It would have been more ideal if they were rouged. That is to say he would have noticed the pink on the cigarette when he lit it. He is a well-rounded man. He talked about his lack of proficiency in illustrator and Photoshop. He said- “This stuff is important! I know it is!” I wasn’t to say how I agree. I wasn’t to say my best friend is a viscom major, and it is important. I wasn’t to say about our collaboration. Hallelujah. That is to say, I will bring that up next time. Ideally. He was to talk about his canary, I was to say I wanted to buy a bird over the summer. He was to say- “I’m interested in pets. We do really fucked up things with our pets” He doesn’t say fuck in class. Earlier he said he felt bad because no one in our class smoked. I smoke. In a faulty kind of way. He said- “I’m going to record my canary whistling a song.” “What song?” I hoped for intimacy. He said- “A Frank Sinatra song.” I smiled in a way that had nothing to do with his beard. I smiled because I was to say- “My favorite thing to do is light a cigarette (this was to say that I can light my own cigarettes) and listen to Frank Sinatra and walk around the city and look at the buildings.” That is to say that was ideal. I was to ask if he heard the canary singing Frank yet. He was to say he heard snippets of it. I almost said (wishful thinking). But the man beat me to the punch. Which is to say it would have been more ideal if I beat the man to the punch. I had a punch later. So it was ok. He was to say- “I’m not sure if it’s just what I want to hear. We want to hear love and sometimes we don’t hear it.” I was to say, “Do you know the song The Boxer by Simon and Garfunkel?” He was to say yes and I was to say Paul Simon was to say, “Still a man hears what he wants to hear and disregards the rest.” I was to say, “That’s a great concept.” His cigarette was finished before mine was even half way done, which is to say he was standing and talking to me and I wasn’t sure if it was ideal. Which made it real. He was to say, “Have a great weekend.” He was to say he liked his concept. He was to walk away across the street. I was to look at the buildings above me. The trains I didn’t notice after he left. I was to finish my cigarette. I lit another. Megan Eskoff My lighter is not that faulty.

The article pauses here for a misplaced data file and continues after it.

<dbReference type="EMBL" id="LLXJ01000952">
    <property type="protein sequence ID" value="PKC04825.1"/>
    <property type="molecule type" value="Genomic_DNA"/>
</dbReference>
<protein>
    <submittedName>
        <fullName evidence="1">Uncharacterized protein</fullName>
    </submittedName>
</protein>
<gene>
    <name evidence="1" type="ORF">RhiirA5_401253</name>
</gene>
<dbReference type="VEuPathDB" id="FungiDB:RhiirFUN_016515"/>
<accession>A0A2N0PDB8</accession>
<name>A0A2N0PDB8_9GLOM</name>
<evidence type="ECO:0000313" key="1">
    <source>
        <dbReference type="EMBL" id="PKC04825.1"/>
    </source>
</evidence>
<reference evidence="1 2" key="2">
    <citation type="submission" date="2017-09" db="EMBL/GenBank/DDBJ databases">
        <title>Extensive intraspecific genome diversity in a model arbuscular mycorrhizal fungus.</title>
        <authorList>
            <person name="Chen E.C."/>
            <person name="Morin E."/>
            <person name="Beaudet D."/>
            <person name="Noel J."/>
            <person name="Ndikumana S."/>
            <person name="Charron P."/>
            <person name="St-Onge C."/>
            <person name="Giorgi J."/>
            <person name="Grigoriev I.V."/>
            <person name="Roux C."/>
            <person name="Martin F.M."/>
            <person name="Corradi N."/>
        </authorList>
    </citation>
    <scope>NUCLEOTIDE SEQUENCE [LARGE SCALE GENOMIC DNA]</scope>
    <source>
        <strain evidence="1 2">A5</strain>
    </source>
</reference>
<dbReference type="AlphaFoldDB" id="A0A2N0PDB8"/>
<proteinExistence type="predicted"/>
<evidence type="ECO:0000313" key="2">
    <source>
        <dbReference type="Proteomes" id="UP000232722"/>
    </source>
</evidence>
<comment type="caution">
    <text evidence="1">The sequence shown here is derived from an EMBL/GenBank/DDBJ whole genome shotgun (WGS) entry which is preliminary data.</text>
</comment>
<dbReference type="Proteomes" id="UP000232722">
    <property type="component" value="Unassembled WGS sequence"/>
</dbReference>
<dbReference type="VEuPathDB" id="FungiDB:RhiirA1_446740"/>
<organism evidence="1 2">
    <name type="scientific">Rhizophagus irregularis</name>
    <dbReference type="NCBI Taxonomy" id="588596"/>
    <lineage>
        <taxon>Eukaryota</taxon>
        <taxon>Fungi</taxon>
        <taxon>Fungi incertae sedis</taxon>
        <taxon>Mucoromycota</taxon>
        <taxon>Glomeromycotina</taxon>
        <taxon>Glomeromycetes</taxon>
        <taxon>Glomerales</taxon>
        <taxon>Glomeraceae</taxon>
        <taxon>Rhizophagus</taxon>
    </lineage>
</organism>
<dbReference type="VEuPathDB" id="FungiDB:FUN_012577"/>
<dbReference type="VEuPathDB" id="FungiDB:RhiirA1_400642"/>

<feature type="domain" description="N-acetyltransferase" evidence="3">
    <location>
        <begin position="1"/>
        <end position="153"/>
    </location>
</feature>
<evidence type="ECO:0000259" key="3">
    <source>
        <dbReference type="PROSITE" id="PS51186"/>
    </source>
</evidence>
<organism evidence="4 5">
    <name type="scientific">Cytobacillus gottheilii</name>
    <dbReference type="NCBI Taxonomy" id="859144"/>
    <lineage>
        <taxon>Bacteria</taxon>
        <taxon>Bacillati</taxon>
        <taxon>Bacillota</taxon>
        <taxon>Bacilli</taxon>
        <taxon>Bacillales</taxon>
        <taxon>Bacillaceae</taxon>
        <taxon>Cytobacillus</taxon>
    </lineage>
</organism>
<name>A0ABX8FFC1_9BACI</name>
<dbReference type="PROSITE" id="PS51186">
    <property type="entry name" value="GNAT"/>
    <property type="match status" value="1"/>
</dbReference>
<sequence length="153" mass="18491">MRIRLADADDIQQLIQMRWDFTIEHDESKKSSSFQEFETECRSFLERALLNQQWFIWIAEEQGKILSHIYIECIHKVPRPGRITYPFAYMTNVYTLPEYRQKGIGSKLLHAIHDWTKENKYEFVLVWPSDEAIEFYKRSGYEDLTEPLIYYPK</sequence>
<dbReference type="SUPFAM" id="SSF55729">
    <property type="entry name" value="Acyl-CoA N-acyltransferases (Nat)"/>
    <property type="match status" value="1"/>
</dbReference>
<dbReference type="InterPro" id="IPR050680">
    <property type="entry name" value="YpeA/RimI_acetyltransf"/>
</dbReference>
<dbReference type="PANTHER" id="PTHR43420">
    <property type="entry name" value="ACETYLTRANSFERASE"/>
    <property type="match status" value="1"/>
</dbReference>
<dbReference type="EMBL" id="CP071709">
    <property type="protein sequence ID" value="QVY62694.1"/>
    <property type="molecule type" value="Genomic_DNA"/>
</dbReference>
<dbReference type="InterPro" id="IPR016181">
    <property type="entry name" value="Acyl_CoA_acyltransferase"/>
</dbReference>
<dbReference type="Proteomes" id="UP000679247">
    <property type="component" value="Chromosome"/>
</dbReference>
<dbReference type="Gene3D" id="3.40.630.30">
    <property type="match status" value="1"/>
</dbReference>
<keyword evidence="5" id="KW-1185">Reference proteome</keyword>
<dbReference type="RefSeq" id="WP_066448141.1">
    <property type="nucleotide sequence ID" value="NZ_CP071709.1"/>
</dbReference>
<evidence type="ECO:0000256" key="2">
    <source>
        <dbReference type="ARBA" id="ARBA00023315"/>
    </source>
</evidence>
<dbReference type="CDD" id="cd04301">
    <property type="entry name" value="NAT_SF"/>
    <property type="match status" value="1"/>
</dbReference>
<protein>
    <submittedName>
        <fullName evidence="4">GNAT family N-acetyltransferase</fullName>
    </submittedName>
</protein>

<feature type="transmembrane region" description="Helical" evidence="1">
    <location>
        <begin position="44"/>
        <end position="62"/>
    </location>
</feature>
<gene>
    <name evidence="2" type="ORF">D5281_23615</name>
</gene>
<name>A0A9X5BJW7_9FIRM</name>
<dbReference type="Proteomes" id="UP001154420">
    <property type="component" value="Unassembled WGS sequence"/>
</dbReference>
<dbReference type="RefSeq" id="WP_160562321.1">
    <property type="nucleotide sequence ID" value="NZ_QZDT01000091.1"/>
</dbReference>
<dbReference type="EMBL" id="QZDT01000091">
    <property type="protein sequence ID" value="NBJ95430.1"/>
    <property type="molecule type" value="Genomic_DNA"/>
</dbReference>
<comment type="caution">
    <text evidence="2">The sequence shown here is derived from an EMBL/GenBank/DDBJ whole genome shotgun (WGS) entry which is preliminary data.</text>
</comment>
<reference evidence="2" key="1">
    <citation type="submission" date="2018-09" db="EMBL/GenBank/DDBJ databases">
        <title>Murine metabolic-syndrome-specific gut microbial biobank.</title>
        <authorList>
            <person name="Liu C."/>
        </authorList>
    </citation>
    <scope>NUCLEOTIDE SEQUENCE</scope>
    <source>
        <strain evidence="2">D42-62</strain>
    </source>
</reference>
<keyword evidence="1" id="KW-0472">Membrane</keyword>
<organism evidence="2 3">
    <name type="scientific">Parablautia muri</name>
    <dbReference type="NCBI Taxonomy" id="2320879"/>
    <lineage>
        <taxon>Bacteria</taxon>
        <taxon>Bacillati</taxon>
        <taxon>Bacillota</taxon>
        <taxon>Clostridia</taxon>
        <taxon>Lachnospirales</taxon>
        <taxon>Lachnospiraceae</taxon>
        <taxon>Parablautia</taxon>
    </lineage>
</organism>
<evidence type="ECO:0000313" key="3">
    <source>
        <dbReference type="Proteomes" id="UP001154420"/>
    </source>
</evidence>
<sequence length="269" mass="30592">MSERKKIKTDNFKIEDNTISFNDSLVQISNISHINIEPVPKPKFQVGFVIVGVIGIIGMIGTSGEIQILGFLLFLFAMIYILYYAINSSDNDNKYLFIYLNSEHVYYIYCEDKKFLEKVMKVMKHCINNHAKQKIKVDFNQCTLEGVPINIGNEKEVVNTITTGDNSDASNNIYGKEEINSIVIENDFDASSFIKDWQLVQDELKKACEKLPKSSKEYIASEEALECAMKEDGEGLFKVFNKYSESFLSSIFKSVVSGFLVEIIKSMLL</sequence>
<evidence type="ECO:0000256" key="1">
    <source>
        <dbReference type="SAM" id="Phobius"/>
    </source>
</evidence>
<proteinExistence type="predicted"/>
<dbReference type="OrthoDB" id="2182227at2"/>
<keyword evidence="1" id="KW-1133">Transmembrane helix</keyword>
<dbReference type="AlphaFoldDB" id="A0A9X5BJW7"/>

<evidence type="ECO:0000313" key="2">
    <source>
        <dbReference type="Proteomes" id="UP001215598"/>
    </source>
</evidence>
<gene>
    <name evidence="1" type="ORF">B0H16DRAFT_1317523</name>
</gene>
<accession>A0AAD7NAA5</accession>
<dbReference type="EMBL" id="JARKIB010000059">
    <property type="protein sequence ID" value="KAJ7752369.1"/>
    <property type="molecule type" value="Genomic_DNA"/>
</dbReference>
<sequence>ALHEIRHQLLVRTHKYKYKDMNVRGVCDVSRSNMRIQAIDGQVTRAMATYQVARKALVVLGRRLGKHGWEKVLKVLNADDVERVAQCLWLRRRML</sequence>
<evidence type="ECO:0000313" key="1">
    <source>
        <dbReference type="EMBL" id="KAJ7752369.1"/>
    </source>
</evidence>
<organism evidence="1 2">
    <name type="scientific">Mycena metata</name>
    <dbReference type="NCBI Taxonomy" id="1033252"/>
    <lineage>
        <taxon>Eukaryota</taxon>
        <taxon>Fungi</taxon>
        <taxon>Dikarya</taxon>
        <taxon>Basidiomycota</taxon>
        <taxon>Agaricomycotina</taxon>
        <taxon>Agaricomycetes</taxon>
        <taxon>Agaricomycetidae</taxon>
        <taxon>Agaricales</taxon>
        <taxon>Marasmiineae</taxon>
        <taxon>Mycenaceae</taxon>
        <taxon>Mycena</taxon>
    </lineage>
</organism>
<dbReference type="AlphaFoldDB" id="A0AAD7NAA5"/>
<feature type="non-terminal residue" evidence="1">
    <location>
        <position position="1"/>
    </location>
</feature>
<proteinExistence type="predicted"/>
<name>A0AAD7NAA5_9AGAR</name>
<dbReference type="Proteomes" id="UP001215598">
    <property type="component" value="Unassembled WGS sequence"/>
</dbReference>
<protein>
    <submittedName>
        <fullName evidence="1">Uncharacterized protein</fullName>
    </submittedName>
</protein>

WHEN THE WIND COMES TO YOU An-usual day Chilly and dry air penetrates my lungs It is cold and grey-blue I am shivering with indifferent silence before another sunrise No one can hear my wandered mumbling and humming Greasy and sweet sound tickling my neck No one can see my sudden laughter and anger I swallow my inner and exterior noise I am becoming a mute with ceaseless talk before another sunset Shaky and murky light twists around my eyes

Ludia (Hyo-Hyung) Kim Painting Sophomore


11

UNTI TLED Lying on my couch, I observed the one observable star in a lighter navy-blue Chicagoan sky. I can reclaim and reassume a familiar, all-encompassing childhood emotion, That is now long since forgotten. I feel the drag of another week’s futile effort looming ahead of me. As a kid, around this time of year, an autumn’s restlessness would take over I would yet again try to settle into a regular schedule. This is something I simply am not capable of. The need to do something outside of standard events always takes over. Something kids often feel. A brief three o’clock trip through the window into a nearby school’s soccer field would usually sate this harmless desire. Alas, this was not long lived considering this prewritten emotion drives other complimenting feelings. Often these impulses led to a trip to the principal’s office or no dessert. A cold breath of autumn air either carries restless guilt or the highest form of excitement It is a very bizarre and potent mix of catalysts. Surely, action must come of it or tireless inaction will keep a person from sleep And I have class at nine.